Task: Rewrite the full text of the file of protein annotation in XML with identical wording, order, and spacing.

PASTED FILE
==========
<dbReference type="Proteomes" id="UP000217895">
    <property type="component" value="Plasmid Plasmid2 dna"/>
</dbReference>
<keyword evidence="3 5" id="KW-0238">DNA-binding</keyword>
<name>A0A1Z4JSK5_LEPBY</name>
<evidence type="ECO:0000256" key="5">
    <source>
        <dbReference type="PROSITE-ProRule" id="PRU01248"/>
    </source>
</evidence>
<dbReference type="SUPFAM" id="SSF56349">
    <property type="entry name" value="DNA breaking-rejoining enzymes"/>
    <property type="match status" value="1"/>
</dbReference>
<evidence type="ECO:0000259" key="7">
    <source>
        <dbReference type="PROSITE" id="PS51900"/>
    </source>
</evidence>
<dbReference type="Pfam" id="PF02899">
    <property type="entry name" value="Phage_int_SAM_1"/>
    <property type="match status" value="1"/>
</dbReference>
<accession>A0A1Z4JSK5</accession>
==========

<dbReference type="Proteomes" id="UP000217895">
    <property type="component" value="Plasmid Plasmid2 dna"/>
</dbReference>
<keyword evidence="3 5" id="KW-0238">DNA-binding</keyword>
<name>A0A1Z4JSK5_LEPBY</name>
<evidence type="ECO:0000256" key="5">
    <source>
        <dbReference type="PROSITE-ProRule" id="PRU01248"/>
    </source>
</evidence>
<dbReference type="SUPFAM" id="SSF56349">
    <property type="entry name" value="DNA breaking-rejoining enzymes"/>
    <property type="match status" value="1"/>
</dbReference>
<evidence type="ECO:0000259" key="7">
    <source>
        <dbReference type="PROSITE" id="PS51900"/>
    </source>
</evidence>
<dbReference type="Pfam" id="PF02899">
    <property type="entry name" value="Phage_int_SAM_1"/>
    <property type="match status" value="1"/>
</dbReference>
<accession>A0A1Z4JSK5</accession>